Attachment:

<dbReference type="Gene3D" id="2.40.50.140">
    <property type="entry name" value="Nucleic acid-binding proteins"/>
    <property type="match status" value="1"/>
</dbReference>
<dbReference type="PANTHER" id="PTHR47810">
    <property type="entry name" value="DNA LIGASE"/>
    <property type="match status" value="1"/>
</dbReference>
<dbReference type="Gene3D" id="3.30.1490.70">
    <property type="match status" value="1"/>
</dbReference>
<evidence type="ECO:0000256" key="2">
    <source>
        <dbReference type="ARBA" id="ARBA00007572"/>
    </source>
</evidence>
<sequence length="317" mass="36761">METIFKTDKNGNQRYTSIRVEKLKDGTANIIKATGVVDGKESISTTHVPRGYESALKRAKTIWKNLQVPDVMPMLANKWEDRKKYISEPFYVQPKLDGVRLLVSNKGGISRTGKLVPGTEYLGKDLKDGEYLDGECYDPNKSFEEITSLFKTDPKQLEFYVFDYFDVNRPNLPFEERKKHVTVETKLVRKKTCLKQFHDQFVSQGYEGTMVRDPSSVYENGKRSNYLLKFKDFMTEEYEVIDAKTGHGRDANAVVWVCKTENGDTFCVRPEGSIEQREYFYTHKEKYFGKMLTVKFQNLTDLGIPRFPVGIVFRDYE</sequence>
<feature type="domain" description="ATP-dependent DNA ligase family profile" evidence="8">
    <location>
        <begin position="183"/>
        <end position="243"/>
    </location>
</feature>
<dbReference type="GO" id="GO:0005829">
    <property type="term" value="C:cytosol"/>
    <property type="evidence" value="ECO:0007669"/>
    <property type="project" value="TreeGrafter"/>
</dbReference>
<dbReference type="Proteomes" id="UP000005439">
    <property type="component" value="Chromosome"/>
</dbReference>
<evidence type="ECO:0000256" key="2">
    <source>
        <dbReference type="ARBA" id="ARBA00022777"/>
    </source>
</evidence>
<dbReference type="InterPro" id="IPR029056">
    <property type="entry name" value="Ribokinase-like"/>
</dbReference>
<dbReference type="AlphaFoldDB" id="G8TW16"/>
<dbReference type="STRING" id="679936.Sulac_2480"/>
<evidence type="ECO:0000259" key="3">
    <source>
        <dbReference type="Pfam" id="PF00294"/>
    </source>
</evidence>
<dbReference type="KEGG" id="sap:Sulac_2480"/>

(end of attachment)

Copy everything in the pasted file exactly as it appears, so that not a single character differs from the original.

<dbReference type="Gene3D" id="2.40.50.140">
    <property type="entry name" value="Nucleic acid-binding proteins"/>
    <property type="match status" value="1"/>
</dbReference>
<dbReference type="PANTHER" id="PTHR47810">
    <property type="entry name" value="DNA LIGASE"/>
    <property type="match status" value="1"/>
</dbReference>
<dbReference type="Gene3D" id="3.30.1490.70">
    <property type="match status" value="1"/>
</dbReference>
<evidence type="ECO:0000256" key="2">
    <source>
        <dbReference type="ARBA" id="ARBA00007572"/>
    </source>
</evidence>
<sequence length="317" mass="36761">METIFKTDKNGNQRYTSIRVEKLKDGTANIIKATGVVDGKESISTTHVPRGYESALKRAKTIWKNLQVPDVMPMLANKWEDRKKYISEPFYVQPKLDGVRLLVSNKGGISRTGKLVPGTEYLGKDLKDGEYLDGECYDPNKSFEEITSLFKTDPKQLEFYVFDYFDVNRPNLPFEERKKHVTVETKLVRKKTCLKQFHDQFVSQGYEGTMVRDPSSVYENGKRSNYLLKFKDFMTEEYEVIDAKTGHGRDANAVVWVCKTENGDTFCVRPEGSIEQREYFYTHKEKYFGKMLTVKFQNLTDLGIPRFPVGIVFRDYE</sequence>
<feature type="domain" description="ATP-dependent DNA ligase family profile" evidence="8">
    <location>
        <begin position="183"/>
        <end position="243"/>
    </location>
</feature>
<dbReference type="GO" id="GO:0005829">
    <property type="term" value="C:cytosol"/>
    <property type="evidence" value="ECO:0007669"/>
    <property type="project" value="TreeGrafter"/>
</dbReference>
<dbReference type="Proteomes" id="UP000005439">
    <property type="component" value="Chromosome"/>
</dbReference>
<evidence type="ECO:0000256" key="2">
    <source>
        <dbReference type="ARBA" id="ARBA00022777"/>
    </source>
</evidence>
<dbReference type="InterPro" id="IPR029056">
    <property type="entry name" value="Ribokinase-like"/>
</dbReference>
<dbReference type="AlphaFoldDB" id="G8TW16"/>
<dbReference type="STRING" id="679936.Sulac_2480"/>
<evidence type="ECO:0000259" key="3">
    <source>
        <dbReference type="Pfam" id="PF00294"/>
    </source>
</evidence>
<dbReference type="KEGG" id="sap:Sulac_2480"/>